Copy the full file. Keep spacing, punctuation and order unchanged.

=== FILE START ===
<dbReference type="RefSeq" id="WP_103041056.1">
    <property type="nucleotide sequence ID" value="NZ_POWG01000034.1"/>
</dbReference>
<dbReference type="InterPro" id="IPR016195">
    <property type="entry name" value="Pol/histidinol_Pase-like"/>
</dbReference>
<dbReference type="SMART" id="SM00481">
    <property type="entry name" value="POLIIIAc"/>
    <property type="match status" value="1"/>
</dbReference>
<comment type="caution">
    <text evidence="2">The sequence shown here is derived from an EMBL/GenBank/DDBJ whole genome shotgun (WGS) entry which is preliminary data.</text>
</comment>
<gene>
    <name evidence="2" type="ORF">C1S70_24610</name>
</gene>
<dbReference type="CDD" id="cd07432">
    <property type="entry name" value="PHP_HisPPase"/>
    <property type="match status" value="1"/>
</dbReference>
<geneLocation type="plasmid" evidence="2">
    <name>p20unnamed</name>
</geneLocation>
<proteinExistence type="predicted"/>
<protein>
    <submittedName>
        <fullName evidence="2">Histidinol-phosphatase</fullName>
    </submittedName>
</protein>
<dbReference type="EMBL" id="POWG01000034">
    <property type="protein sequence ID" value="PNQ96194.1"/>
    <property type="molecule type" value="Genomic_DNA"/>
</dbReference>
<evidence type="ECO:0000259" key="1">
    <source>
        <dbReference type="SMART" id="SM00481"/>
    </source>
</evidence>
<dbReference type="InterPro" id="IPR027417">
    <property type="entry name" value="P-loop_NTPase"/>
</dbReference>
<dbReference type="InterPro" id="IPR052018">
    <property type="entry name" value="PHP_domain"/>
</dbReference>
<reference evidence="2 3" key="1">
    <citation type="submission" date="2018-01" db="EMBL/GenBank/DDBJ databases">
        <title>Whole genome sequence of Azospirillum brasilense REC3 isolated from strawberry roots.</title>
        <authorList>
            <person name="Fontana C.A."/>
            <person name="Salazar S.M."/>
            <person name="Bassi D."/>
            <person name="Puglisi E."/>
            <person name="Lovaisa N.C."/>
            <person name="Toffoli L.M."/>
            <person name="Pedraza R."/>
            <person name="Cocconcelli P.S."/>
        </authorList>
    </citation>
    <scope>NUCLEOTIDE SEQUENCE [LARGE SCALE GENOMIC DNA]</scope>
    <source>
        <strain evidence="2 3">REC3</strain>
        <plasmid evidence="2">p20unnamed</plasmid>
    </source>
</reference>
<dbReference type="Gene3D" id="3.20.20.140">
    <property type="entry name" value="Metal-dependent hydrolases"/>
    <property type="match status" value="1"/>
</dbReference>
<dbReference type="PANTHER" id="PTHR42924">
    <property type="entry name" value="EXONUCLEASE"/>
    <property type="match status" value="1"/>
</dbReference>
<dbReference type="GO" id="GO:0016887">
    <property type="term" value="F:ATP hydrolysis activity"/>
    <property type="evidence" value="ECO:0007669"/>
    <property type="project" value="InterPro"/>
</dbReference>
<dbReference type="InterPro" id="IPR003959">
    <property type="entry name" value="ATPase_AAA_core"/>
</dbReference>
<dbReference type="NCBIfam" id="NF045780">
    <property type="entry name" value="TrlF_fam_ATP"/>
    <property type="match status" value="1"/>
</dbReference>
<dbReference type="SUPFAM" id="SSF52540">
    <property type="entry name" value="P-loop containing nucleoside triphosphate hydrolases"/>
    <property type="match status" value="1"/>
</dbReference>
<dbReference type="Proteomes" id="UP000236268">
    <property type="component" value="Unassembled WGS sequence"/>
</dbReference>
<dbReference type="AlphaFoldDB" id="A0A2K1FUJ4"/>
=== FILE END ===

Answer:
<dbReference type="RefSeq" id="WP_103041056.1">
    <property type="nucleotide sequence ID" value="NZ_POWG01000034.1"/>
</dbReference>
<dbReference type="InterPro" id="IPR016195">
    <property type="entry name" value="Pol/histidinol_Pase-like"/>
</dbReference>
<dbReference type="SMART" id="SM00481">
    <property type="entry name" value="POLIIIAc"/>
    <property type="match status" value="1"/>
</dbReference>
<comment type="caution">
    <text evidence="2">The sequence shown here is derived from an EMBL/GenBank/DDBJ whole genome shotgun (WGS) entry which is preliminary data.</text>
</comment>
<gene>
    <name evidence="2" type="ORF">C1S70_24610</name>
</gene>
<dbReference type="CDD" id="cd07432">
    <property type="entry name" value="PHP_HisPPase"/>
    <property type="match status" value="1"/>
</dbReference>
<geneLocation type="plasmid" evidence="2">
    <name>p20unnamed</name>
</geneLocation>
<proteinExistence type="predicted"/>
<protein>
    <submittedName>
        <fullName evidence="2">Histidinol-phosphatase</fullName>
    </submittedName>
</protein>
<dbReference type="EMBL" id="POWG01000034">
    <property type="protein sequence ID" value="PNQ96194.1"/>
    <property type="molecule type" value="Genomic_DNA"/>
</dbReference>
<evidence type="ECO:0000259" key="1">
    <source>
        <dbReference type="SMART" id="SM00481"/>
    </source>
</evidence>
<dbReference type="InterPro" id="IPR027417">
    <property type="entry name" value="P-loop_NTPase"/>
</dbReference>
<dbReference type="InterPro" id="IPR052018">
    <property type="entry name" value="PHP_domain"/>
</dbReference>
<reference evidence="2 3" key="1">
    <citation type="submission" date="2018-01" db="EMBL/GenBank/DDBJ databases">
        <title>Whole genome sequence of Azospirillum brasilense REC3 isolated from strawberry roots.</title>
        <authorList>
            <person name="Fontana C.A."/>
            <person name="Salazar S.M."/>
            <person name="Bassi D."/>
            <person name="Puglisi E."/>
            <person name="Lovaisa N.C."/>
            <person name="Toffoli L.M."/>
            <person name="Pedraza R."/>
            <person name="Cocconcelli P.S."/>
        </authorList>
    </citation>
    <scope>NUCLEOTIDE SEQUENCE [LARGE SCALE GENOMIC DNA]</scope>
    <source>
        <strain evidence="2 3">REC3</strain>
        <plasmid evidence="2">p20unnamed</plasmid>
    </source>
</reference>
<dbReference type="Gene3D" id="3.20.20.140">
    <property type="entry name" value="Metal-dependent hydrolases"/>
    <property type="match status" value="1"/>
</dbReference>
<dbReference type="PANTHER" id="PTHR42924">
    <property type="entry name" value="EXONUCLEASE"/>
    <property type="match status" value="1"/>
</dbReference>
<dbReference type="GO" id="GO:0016887">
    <property type="term" value="F:ATP hydrolysis activity"/>
    <property type="evidence" value="ECO:0007669"/>
    <property type="project" value="InterPro"/>
</dbReference>
<dbReference type="InterPro" id="IPR003959">
    <property type="entry name" value="ATPase_AAA_core"/>
</dbReference>
<dbReference type="NCBIfam" id="NF045780">
    <property type="entry name" value="TrlF_fam_ATP"/>
    <property type="match status" value="1"/>
</dbReference>
<dbReference type="SUPFAM" id="SSF52540">
    <property type="entry name" value="P-loop containing nucleoside triphosphate hydrolases"/>
    <property type="match status" value="1"/>
</dbReference>
<dbReference type="Proteomes" id="UP000236268">
    <property type="component" value="Unassembled WGS sequence"/>
</dbReference>
<dbReference type="AlphaFoldDB" id="A0A2K1FUJ4"/>